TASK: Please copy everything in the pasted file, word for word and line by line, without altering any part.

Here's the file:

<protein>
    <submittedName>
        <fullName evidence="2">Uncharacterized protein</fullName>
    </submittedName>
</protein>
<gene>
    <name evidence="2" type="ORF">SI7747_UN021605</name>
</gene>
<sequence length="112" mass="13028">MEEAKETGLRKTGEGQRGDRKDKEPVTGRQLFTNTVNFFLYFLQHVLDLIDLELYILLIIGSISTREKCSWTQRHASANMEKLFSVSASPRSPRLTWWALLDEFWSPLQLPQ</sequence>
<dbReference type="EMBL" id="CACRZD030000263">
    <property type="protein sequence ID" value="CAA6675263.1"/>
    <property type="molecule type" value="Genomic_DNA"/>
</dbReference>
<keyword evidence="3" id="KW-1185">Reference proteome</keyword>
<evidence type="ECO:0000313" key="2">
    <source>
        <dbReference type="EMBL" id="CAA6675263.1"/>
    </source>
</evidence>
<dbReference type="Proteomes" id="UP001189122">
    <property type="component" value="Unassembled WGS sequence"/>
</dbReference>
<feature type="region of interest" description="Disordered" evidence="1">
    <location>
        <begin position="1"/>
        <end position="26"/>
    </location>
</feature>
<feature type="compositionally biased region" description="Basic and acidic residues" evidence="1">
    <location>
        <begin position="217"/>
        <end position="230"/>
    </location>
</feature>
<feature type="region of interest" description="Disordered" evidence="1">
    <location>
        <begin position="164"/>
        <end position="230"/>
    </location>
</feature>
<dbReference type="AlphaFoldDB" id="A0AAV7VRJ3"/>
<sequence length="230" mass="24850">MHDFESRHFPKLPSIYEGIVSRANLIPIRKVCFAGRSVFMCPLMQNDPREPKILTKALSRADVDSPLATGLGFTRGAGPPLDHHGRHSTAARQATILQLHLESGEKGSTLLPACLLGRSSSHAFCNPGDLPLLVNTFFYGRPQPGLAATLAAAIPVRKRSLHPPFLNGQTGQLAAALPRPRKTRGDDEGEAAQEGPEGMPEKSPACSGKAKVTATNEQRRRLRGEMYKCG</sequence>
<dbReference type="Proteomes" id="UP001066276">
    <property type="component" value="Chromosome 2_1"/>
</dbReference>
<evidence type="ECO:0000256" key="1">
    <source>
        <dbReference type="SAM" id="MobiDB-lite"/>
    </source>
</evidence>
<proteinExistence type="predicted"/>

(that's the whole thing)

<protein>
    <submittedName>
        <fullName evidence="2">Uncharacterized protein</fullName>
    </submittedName>
</protein>
<gene>
    <name evidence="2" type="ORF">SI7747_UN021605</name>
</gene>
<sequence length="112" mass="13028">MEEAKETGLRKTGEGQRGDRKDKEPVTGRQLFTNTVNFFLYFLQHVLDLIDLELYILLIIGSISTREKCSWTQRHASANMEKLFSVSASPRSPRLTWWALLDEFWSPLQLPQ</sequence>
<dbReference type="EMBL" id="CACRZD030000263">
    <property type="protein sequence ID" value="CAA6675263.1"/>
    <property type="molecule type" value="Genomic_DNA"/>
</dbReference>
<keyword evidence="3" id="KW-1185">Reference proteome</keyword>
<evidence type="ECO:0000313" key="2">
    <source>
        <dbReference type="EMBL" id="CAA6675263.1"/>
    </source>
</evidence>
<dbReference type="Proteomes" id="UP001189122">
    <property type="component" value="Unassembled WGS sequence"/>
</dbReference>
<feature type="region of interest" description="Disordered" evidence="1">
    <location>
        <begin position="1"/>
        <end position="26"/>
    </location>
</feature>
<feature type="compositionally biased region" description="Basic and acidic residues" evidence="1">
    <location>
        <begin position="217"/>
        <end position="230"/>
    </location>
</feature>
<feature type="region of interest" description="Disordered" evidence="1">
    <location>
        <begin position="164"/>
        <end position="230"/>
    </location>
</feature>
<dbReference type="AlphaFoldDB" id="A0AAV7VRJ3"/>
<sequence length="230" mass="24850">MHDFESRHFPKLPSIYEGIVSRANLIPIRKVCFAGRSVFMCPLMQNDPREPKILTKALSRADVDSPLATGLGFTRGAGPPLDHHGRHSTAARQATILQLHLESGEKGSTLLPACLLGRSSSHAFCNPGDLPLLVNTFFYGRPQPGLAATLAAAIPVRKRSLHPPFLNGQTGQLAAALPRPRKTRGDDEGEAAQEGPEGMPEKSPACSGKAKVTATNEQRRRLRGEMYKCG</sequence>
<dbReference type="Proteomes" id="UP001066276">
    <property type="component" value="Chromosome 2_1"/>
</dbReference>
<evidence type="ECO:0000256" key="1">
    <source>
        <dbReference type="SAM" id="MobiDB-lite"/>
    </source>
</evidence>
<proteinExistence type="predicted"/>